- It smooths out periods of slow or flat growth. Depending on the dividend investment methodology being used (e.g. US Dividend Aristocrats, Canadian Dividend Aristocrats, dividend achievers, etc), you may subject yourself to rules such as “increasing dividends every year, but one year of no growth is acceptable.” Because I am looking to invest for the long term (e.g. 10+ years), I expect the total dividend payout (in absolute dollars, not yield), to grow at a rate of at least inflation. Right now, that means I am using a target of 2.00% growth per year, compounded annually. By taking the CAGR over a 10 year horizon, we do not inadvertently screen out companies which have not had stellar dividend growth over the analysis period (10 years). For example, High Liner Foods Ltd. had zero dividend growth for four years, but still has a hefty 14.99% dividend CAGR for the past 10 years.
Share Price Growth
All things considered, we still want the share price to be going up over time. For this test, I am looking for compound annual share price growth of at least 3.00%. This also indirectly screens out chasing after yields: if my dividend growth threshold is 3.00%, and my dividend growth threshold is 2.00%, then I am asking for my share price to grow faster than my dividend. This forces out high yielding firms (i.e. dividend remain high or stable while share price falls), since I am explicitly screening out firms whose share price may be falling, yielding to increasing dividend yields.
One could include this test with Earnings Stability, but I prefer to separate it out, since there are also separate tests for share price and (absolute) dividends. EPS growth also has a minimum threshold of 3.00%. This builds an at-a-glance screen to ensure that dividend payout ratios (i.e. dividends divided by EPS) do not outpace EPS: since my EPS must grow faster than dividends, this ensures that our dividend payout ratio does not become too unwieldy.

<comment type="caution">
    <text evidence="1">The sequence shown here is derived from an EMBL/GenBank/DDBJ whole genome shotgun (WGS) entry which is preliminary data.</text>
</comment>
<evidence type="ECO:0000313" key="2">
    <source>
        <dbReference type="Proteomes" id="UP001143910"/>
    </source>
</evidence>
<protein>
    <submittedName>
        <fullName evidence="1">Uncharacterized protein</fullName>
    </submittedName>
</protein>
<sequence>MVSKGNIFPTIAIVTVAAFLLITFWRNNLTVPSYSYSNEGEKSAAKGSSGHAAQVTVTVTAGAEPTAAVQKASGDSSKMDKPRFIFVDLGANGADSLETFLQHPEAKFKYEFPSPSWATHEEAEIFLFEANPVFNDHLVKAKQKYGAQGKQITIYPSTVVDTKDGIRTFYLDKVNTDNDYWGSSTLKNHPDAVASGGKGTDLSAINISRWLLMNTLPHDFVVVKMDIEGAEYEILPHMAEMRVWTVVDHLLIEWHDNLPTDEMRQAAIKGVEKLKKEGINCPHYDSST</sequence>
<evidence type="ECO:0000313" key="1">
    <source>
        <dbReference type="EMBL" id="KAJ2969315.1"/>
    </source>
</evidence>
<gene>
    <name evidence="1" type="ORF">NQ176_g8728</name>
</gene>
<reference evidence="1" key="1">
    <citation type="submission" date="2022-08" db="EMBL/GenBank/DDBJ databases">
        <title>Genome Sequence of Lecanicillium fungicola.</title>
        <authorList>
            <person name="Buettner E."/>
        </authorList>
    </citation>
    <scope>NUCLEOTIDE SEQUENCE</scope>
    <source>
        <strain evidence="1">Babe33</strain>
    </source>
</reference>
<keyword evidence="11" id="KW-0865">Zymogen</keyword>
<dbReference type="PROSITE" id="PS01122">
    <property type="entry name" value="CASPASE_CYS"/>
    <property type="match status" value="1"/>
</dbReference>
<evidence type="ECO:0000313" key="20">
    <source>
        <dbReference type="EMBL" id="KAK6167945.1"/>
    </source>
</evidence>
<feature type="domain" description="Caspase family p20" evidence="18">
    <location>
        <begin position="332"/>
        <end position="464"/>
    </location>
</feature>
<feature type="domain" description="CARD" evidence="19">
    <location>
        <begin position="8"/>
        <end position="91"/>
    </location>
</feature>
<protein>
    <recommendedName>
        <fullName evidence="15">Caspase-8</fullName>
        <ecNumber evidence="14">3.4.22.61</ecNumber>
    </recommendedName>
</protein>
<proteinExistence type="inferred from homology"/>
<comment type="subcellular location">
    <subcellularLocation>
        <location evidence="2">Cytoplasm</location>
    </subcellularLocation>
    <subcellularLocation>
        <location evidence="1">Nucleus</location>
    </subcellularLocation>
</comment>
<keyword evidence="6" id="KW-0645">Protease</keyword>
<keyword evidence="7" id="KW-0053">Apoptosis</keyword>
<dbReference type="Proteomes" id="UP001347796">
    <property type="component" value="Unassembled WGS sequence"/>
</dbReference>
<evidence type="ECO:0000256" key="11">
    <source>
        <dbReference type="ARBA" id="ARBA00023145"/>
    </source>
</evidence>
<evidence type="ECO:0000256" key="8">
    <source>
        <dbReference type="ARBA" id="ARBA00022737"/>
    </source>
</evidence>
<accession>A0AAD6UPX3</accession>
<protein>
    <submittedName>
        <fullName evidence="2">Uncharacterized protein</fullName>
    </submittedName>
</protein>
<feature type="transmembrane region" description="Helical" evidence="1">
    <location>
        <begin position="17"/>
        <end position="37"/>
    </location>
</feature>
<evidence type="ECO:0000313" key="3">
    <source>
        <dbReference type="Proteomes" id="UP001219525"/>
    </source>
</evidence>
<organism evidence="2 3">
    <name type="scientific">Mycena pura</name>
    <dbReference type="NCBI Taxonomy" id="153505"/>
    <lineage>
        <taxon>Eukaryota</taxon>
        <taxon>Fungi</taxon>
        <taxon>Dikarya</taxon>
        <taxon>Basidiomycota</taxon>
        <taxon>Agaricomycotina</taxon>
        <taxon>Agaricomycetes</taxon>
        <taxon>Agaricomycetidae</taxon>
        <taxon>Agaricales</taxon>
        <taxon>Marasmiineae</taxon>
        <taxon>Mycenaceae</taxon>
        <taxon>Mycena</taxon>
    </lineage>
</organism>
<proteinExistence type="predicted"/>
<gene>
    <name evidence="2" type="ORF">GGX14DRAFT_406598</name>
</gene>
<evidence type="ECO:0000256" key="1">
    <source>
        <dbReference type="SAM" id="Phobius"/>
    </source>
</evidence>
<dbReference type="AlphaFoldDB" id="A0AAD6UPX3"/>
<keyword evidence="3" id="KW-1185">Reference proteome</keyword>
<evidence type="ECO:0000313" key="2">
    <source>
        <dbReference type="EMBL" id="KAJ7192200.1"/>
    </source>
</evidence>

Tied with the earnings stability, this gives a fuller picture of EPS: we are checking that companies have consistent growth, are recovering from bad periods, and have a minimum allowable EPS growth over time.
All things being equal, I would rather buy a good stock for a good price, and a great stock for more than it is worth. Leveraging two classic criteria, the P/E ratio and the P/BV (BV=Book Value), we can build a simple screen of P/E × P/BV. In this test, I check that P/E is less than 15, P/BV is less than 1.5, and that their combination is less than 22.5 (i.e. 15 × 1.5). This allows us to reduce the universe of stocks which are too expensive, but still allowing for stocks which may be too expensive on only one metric (e.g. if a stock has a high P/E ratio, but it is trading at less than book value, all things being equal it is likely still a good buy; by applying P/E × P/BV, we can handle these situations).
The tests are meant to be a simple way to quickly quantify a recommendation, however they should not be taken as gospel. Even when evaluating firms, I challenge myself if a company looks like a good (bad) prospect, but my model tells me to not buy it (or to buy it). For example, a company may have more than one year of negative EPS growth, but this could be due to a string of restructuring or spinoffs from the beginning of a 10 year analysis window; and since then, they have had nothing but positive growth.
This model is a work in progress, and as I am focused on dividend investing, it still ignores some key criteria:
- Dividend Growth Trajectory. Looking at dividend CAGR of 10 years is meant to smooth out periods of no growth. However, it also allows periods of negative growth. All things being equal, we want a company who has had positive or flat dividend growth, but not one which has cut dividends in its 10 year history, and made up for the cuts at a later date.
- Dividend Payout Ratio. This model does not check for our dividend payout ratio. While my analysis inspects this in general by (visual) inspection of the dividend payout graph, the model itself does not test for it. This means that some companies may pass all of the tests, even though they have dividend payout ratios in excess of EPS or Free Cash Flow.
This year I will be re-tweaking the model as I become more involved in my investing again. Stay tuned!